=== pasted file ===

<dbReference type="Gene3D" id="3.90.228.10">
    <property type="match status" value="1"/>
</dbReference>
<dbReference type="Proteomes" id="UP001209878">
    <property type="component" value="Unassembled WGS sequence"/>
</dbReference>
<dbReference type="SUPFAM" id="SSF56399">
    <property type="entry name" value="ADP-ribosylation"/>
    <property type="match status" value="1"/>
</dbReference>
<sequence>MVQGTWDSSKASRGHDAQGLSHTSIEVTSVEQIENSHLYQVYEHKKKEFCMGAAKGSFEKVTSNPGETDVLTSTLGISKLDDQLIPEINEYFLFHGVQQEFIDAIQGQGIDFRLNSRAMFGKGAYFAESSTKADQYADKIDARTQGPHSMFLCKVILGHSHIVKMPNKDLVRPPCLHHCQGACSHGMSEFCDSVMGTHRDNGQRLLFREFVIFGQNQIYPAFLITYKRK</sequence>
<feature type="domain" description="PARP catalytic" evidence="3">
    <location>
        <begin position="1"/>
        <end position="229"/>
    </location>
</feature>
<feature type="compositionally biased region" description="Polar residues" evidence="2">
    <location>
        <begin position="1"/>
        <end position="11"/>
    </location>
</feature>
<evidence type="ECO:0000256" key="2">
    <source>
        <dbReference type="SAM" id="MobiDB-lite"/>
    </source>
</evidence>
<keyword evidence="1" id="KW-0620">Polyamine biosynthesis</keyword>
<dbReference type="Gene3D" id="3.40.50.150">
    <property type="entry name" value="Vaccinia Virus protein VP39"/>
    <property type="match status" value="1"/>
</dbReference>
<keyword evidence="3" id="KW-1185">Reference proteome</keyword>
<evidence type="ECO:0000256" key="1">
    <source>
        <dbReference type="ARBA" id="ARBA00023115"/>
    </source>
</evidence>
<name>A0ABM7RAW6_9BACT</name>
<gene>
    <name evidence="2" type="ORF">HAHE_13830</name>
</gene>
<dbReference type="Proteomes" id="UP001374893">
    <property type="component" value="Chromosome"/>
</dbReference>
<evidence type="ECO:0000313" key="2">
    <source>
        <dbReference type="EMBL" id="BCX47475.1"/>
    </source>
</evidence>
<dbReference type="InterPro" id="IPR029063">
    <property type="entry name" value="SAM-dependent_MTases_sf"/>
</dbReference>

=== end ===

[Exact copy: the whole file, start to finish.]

<dbReference type="Gene3D" id="3.90.228.10">
    <property type="match status" value="1"/>
</dbReference>
<dbReference type="Proteomes" id="UP001209878">
    <property type="component" value="Unassembled WGS sequence"/>
</dbReference>
<dbReference type="SUPFAM" id="SSF56399">
    <property type="entry name" value="ADP-ribosylation"/>
    <property type="match status" value="1"/>
</dbReference>
<sequence>MVQGTWDSSKASRGHDAQGLSHTSIEVTSVEQIENSHLYQVYEHKKKEFCMGAAKGSFEKVTSNPGETDVLTSTLGISKLDDQLIPEINEYFLFHGVQQEFIDAIQGQGIDFRLNSRAMFGKGAYFAESSTKADQYADKIDARTQGPHSMFLCKVILGHSHIVKMPNKDLVRPPCLHHCQGACSHGMSEFCDSVMGTHRDNGQRLLFREFVIFGQNQIYPAFLITYKRK</sequence>
<feature type="domain" description="PARP catalytic" evidence="3">
    <location>
        <begin position="1"/>
        <end position="229"/>
    </location>
</feature>
<feature type="compositionally biased region" description="Polar residues" evidence="2">
    <location>
        <begin position="1"/>
        <end position="11"/>
    </location>
</feature>
<evidence type="ECO:0000256" key="2">
    <source>
        <dbReference type="SAM" id="MobiDB-lite"/>
    </source>
</evidence>
<keyword evidence="1" id="KW-0620">Polyamine biosynthesis</keyword>
<dbReference type="Gene3D" id="3.40.50.150">
    <property type="entry name" value="Vaccinia Virus protein VP39"/>
    <property type="match status" value="1"/>
</dbReference>
<keyword evidence="3" id="KW-1185">Reference proteome</keyword>
<evidence type="ECO:0000256" key="1">
    <source>
        <dbReference type="ARBA" id="ARBA00023115"/>
    </source>
</evidence>
<name>A0ABM7RAW6_9BACT</name>
<gene>
    <name evidence="2" type="ORF">HAHE_13830</name>
</gene>
<dbReference type="Proteomes" id="UP001374893">
    <property type="component" value="Chromosome"/>
</dbReference>
<evidence type="ECO:0000313" key="2">
    <source>
        <dbReference type="EMBL" id="BCX47475.1"/>
    </source>
</evidence>
<dbReference type="InterPro" id="IPR029063">
    <property type="entry name" value="SAM-dependent_MTases_sf"/>
</dbReference>